An Eye in the Ocean: High-resolution Vertical Distributions of Plankton and Particles and Coincident Hydrography in the Western Chukchi Sea - Data Synthesis

Carin Ashjian, Woods Hole Oceanographic Institution

In the Arctic Ocean, the biological response to climate change should be dramatic yet is
difficult to predict because many basic components of the ocean system are un-described.

Plankton community composition, spatial (vertical, regional) and temporal (diel,
seasonal, annual) patterns in distribution and abundance, and the associations of species
and taxa with water mass type remain enigmatic for much of the Arctic ecosystem. In
particular, the interaction of physical mechanisms with biological distributions is poorly
described, especially at dynamic boundaries. The western Chukchi Sea is strongly
influenced by the nutrient-rich Pacific Water that flows through Bering Strait northwards,
exiting the Chukchi Sea primarily through Herald Valley. Strong regional variation in
plankton distribution, abundance, and composition in association with the distinct water
mass types present should be observed. Herald Valley is a critical region where physical
mechanisms impact biological distributions. Such interactions are best observed using
instruments capable of resolving high-resolution distributions of planktonic taxa and
particles and coincident hydrographic and velocity characteristics.

The overall goal of the proposed work is to describe the distributions of zooplankton and
particles over a range of spatial and temporal scales. High-vertical resolution
distributions of plankton, particles, and coincident hydrography have been collected using
a Video Plankton Recorder (VPR) on three cruises to the Chukchi Sea, including the
western Chukchi, in 2004, 2009, and 2012 as part of the RUSALCA program. The
objective of this proposal is to synthesize the VPR data from the three years to determine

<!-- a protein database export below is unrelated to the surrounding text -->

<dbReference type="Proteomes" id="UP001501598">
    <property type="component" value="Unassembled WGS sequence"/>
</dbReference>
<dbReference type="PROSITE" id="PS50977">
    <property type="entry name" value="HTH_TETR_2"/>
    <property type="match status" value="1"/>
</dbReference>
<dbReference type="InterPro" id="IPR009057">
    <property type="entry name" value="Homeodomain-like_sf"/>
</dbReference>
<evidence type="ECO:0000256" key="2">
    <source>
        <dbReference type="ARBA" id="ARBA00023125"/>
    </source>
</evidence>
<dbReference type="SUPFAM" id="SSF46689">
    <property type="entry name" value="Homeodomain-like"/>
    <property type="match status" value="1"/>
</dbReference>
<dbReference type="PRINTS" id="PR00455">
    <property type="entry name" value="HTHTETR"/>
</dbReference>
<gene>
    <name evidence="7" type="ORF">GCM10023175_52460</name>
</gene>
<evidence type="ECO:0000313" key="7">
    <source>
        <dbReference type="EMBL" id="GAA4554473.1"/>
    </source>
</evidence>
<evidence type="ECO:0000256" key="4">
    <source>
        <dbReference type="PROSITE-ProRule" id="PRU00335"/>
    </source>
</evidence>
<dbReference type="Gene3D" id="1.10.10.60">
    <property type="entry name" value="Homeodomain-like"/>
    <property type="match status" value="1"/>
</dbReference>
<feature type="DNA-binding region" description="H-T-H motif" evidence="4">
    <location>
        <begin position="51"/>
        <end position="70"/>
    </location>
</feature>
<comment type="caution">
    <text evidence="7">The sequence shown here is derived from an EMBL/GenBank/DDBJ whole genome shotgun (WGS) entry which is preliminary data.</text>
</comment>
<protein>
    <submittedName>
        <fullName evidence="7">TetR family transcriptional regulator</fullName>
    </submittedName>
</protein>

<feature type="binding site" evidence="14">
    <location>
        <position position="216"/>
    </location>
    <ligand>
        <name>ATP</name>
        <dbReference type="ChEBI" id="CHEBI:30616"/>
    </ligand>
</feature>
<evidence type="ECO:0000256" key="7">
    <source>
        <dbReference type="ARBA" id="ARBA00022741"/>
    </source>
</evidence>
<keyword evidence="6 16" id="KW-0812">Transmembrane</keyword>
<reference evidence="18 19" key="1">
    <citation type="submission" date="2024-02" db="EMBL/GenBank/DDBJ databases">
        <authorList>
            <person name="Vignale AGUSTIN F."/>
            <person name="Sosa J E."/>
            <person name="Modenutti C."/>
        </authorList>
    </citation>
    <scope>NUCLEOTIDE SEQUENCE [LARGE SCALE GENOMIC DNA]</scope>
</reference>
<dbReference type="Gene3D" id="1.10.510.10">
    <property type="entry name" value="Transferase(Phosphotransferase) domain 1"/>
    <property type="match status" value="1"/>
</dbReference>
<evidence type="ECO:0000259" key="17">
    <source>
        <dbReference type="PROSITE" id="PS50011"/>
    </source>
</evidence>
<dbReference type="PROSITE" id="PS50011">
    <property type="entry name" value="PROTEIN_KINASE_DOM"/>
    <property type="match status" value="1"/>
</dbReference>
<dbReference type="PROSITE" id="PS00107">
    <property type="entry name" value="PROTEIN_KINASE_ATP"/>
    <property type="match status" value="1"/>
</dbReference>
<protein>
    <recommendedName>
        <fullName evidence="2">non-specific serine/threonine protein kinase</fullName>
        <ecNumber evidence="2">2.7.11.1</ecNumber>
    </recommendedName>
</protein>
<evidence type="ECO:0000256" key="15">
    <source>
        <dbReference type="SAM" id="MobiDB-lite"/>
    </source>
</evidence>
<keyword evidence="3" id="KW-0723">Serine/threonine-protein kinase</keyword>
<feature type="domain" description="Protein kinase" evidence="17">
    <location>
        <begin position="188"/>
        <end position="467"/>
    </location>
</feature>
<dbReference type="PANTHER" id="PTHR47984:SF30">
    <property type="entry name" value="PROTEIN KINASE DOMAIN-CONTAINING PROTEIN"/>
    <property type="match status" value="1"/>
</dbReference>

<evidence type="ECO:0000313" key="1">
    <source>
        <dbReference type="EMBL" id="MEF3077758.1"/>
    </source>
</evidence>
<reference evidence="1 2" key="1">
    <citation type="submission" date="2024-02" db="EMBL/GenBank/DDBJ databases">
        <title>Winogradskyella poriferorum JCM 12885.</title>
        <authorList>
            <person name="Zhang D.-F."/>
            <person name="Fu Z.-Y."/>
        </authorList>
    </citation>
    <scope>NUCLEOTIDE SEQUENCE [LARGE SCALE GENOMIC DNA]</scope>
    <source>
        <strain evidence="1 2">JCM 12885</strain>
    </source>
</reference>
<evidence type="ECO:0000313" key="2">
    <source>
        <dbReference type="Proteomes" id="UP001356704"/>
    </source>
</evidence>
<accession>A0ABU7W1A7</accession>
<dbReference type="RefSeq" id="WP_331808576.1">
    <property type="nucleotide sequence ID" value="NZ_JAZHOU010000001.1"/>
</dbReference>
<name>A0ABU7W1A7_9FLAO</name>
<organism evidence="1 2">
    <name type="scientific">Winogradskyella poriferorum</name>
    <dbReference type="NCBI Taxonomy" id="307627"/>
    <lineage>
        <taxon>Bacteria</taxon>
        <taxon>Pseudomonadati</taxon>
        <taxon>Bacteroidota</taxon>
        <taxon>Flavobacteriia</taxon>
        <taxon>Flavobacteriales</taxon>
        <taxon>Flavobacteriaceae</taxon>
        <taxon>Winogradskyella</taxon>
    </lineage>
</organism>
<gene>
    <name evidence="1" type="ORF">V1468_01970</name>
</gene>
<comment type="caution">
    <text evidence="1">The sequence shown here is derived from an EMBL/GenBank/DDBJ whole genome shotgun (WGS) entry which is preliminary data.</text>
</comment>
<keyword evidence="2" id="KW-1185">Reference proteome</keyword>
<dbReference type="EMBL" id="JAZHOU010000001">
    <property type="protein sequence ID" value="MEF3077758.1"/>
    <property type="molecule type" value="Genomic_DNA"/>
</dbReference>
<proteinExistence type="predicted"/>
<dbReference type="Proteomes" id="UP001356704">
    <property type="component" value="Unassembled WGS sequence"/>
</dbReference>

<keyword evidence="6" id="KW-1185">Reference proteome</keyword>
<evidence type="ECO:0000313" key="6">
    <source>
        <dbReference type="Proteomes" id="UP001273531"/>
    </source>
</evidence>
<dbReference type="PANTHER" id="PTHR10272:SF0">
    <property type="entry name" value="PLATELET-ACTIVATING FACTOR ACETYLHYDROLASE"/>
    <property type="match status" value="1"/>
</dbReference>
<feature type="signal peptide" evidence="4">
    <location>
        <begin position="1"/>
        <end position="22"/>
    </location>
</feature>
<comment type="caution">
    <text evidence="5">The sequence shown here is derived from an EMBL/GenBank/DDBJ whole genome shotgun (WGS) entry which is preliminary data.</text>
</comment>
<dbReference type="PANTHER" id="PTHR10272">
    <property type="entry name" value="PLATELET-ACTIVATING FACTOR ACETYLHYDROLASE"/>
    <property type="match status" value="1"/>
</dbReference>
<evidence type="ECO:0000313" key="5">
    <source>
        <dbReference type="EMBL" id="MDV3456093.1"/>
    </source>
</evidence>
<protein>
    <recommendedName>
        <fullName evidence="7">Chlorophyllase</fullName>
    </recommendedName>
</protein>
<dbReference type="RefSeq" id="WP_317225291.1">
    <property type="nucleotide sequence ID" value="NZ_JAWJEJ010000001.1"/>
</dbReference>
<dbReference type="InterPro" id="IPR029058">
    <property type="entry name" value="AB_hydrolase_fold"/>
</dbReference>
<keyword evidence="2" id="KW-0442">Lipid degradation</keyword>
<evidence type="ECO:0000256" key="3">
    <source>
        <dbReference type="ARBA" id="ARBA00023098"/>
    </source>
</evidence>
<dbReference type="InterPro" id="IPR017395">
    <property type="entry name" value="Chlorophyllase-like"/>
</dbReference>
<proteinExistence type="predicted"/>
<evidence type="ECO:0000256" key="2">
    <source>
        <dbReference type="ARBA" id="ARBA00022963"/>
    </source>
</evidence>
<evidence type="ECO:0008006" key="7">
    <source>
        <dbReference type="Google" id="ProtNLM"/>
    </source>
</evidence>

inter-annual variability, to incorporate species specific information from net sampling
conducted by collaborators R. Hopcroft and K. Kosobokova into the synthesis, to prepare
a manuscript presenting the VPR synthesis, and to archive the VPR data in the
RUSALCA data archive.

The proposed work is relevant both to NOAA’s Climate Goal that targets understanding
and predicting climate variability and its impact on ecosystems and to the performance
measures of the RUSALCA program. Predicting the impact of climate on ecosystems
requires an understanding of the important components and interactions in the ecosystem,
both to identify change and to develop a predictive modeling capability for the
ecosystem. This work will provide key distributions and processes for this understanding
and capability. The work will characterize the plankton communities of the water masses
and regions of the Chukchi Sea during ongoing climate change, will periodically survey
key variables (water masses, plankton) to identify responses to climate change, and will
document how the changing physical oceanographic environment is impacting those
communities and distributions.